Wednesday, June 14, 2006

Yin Yang

"Cool yin-yang necklace," says Peter, the guest speaker at our workshop. Peter has just used a yin-yang symbol to illustrate some of the tensions that exist in teaching and learning. (Challenging students while also encouraging them; being a coach while also being an evaluator--"opposites" that actually interact with each other, meeting and departing, etc etc etc.)

"Yeah," I say. "I'm learning martial arts, so I love this sign."

"Martial arts?" Peter is interested.

"I'm learning Tae Kwon Do."

"Jane is actually a dangerous weapon," jokes my colleage Bob, who's also helping to lead the workshop.

People often make this joke. It's especially funny because I'm small, blonde, female, middle-aged, an intellectual. Ha ha. A weapon.

Though it's a joke, this is one of those areas of martial arts where I don't feel confident. I don't feel like a weapon. I don't feel like a warrior. Though I like sparring, that's a game. Real fighting--I don't have that instinct.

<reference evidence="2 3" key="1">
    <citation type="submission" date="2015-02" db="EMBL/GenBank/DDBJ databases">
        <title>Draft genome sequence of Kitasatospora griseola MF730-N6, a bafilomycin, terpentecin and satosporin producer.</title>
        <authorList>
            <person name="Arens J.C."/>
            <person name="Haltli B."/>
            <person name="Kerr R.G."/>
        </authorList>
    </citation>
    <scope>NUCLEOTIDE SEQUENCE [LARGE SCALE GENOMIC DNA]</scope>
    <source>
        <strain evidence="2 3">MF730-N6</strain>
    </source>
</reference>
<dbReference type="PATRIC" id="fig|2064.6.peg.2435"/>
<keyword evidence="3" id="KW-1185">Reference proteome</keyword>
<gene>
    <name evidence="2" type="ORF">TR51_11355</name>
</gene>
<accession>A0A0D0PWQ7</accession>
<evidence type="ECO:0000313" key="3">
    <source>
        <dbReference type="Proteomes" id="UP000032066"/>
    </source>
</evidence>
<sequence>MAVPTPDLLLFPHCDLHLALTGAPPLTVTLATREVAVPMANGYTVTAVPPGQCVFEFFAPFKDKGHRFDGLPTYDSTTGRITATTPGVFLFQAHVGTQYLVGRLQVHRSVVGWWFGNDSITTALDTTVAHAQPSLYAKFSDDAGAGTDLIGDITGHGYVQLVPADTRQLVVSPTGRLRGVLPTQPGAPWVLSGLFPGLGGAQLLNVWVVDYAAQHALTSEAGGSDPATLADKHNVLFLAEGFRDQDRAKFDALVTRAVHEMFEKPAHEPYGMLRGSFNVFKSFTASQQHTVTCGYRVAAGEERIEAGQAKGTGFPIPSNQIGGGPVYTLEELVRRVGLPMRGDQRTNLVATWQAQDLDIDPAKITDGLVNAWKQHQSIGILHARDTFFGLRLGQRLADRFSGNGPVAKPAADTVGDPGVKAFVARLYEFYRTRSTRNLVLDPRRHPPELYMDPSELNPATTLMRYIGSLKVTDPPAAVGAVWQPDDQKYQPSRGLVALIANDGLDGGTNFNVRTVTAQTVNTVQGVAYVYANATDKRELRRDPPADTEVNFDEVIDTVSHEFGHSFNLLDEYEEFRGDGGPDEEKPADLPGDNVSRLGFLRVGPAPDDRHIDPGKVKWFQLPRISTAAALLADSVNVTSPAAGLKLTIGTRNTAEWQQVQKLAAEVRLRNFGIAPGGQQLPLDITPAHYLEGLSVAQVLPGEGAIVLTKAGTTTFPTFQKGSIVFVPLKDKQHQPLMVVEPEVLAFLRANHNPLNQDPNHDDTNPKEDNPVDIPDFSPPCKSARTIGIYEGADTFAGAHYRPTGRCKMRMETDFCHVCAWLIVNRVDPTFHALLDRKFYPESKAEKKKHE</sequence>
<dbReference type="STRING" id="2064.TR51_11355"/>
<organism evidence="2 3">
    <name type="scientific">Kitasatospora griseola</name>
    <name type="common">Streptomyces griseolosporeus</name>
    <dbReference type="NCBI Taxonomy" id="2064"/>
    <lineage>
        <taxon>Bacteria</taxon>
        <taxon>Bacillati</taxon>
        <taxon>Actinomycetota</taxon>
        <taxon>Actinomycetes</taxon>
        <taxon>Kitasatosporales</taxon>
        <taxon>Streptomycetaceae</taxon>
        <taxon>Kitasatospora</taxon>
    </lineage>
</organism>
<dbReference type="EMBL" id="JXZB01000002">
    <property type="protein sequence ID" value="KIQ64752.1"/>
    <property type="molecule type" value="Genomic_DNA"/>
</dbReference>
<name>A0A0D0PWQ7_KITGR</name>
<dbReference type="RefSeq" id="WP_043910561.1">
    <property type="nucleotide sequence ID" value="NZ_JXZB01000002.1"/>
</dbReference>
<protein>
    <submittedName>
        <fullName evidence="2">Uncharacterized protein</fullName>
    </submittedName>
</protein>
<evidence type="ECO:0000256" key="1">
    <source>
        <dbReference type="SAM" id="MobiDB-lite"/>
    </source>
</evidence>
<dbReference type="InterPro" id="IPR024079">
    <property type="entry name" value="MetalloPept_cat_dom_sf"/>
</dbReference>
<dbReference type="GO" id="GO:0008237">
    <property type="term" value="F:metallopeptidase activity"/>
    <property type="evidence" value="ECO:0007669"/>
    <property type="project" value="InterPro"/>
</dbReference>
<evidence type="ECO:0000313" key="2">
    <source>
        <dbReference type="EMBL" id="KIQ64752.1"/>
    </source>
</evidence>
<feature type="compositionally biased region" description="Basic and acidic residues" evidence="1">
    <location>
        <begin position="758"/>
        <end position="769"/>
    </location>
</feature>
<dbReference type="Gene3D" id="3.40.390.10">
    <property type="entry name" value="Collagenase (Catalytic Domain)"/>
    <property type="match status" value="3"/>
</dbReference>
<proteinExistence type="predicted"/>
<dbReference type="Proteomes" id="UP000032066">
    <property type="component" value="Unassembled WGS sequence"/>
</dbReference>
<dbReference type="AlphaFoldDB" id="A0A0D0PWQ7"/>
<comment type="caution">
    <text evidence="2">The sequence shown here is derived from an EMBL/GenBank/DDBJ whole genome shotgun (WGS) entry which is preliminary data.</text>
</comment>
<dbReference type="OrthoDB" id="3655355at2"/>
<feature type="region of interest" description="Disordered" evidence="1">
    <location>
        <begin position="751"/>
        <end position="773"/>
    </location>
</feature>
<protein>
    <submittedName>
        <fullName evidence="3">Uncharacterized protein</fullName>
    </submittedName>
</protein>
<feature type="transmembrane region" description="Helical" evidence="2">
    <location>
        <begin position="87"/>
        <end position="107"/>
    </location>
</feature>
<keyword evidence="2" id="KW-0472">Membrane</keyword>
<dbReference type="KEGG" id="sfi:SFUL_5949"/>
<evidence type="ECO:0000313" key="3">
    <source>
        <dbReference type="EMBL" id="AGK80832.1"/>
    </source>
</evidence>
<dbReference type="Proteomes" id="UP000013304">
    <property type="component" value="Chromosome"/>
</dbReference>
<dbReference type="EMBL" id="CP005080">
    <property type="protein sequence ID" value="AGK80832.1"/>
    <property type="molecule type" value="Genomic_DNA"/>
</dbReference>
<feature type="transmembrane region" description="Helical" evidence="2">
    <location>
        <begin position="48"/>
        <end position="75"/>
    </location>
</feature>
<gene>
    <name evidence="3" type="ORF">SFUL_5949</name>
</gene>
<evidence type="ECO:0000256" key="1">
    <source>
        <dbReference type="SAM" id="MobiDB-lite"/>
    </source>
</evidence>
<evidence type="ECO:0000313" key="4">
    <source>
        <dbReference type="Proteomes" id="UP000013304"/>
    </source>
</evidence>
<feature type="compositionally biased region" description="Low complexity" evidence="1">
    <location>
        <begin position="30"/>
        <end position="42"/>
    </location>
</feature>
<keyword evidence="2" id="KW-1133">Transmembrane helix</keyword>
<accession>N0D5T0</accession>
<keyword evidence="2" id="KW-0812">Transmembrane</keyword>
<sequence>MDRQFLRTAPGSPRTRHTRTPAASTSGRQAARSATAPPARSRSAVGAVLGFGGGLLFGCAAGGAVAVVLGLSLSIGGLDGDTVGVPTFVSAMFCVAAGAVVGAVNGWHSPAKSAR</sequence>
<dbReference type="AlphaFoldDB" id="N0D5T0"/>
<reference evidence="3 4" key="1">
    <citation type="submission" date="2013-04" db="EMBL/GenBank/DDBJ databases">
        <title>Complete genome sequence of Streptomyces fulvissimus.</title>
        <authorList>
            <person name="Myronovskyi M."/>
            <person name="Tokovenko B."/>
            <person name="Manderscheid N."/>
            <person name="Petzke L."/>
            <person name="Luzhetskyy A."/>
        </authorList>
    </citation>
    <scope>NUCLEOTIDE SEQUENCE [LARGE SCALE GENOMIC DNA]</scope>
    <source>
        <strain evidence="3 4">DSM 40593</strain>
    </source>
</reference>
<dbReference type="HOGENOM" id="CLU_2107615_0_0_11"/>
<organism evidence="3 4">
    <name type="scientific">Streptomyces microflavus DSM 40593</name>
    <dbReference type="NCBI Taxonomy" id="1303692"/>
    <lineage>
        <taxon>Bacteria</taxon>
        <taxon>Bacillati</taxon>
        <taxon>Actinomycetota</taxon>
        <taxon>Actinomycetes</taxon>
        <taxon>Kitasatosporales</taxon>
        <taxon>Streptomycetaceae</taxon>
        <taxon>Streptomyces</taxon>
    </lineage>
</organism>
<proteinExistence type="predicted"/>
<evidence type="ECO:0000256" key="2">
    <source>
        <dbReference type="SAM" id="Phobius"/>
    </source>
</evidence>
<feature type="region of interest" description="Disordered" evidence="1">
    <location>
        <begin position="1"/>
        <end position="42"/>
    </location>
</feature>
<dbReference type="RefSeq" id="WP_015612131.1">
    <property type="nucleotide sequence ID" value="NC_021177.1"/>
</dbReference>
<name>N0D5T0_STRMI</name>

"Pretend you're in a life and death situation," Brian had told me when I was worried about breaking boards for my test.

"If it's a life and death situation, I'm running away," I had replied. "I don't have that instinct."

Is that OK? Do I need to develop that fighting instinct more? Is that why I want to learn martial arts? Maybe, a bit. Being more of a fighter--both physical and metaphorical--might not be a completely bad thing.

Back to the workshop, though.

"Martial arts are good," says Peter, ignoring Bob's remark. "You develop focus, strength, calmness. That's good."

Yes. I think that's where I am, with Peter's view. Still, might not be bad to develop the Yang to my Ying and learn to be more of a fighter.

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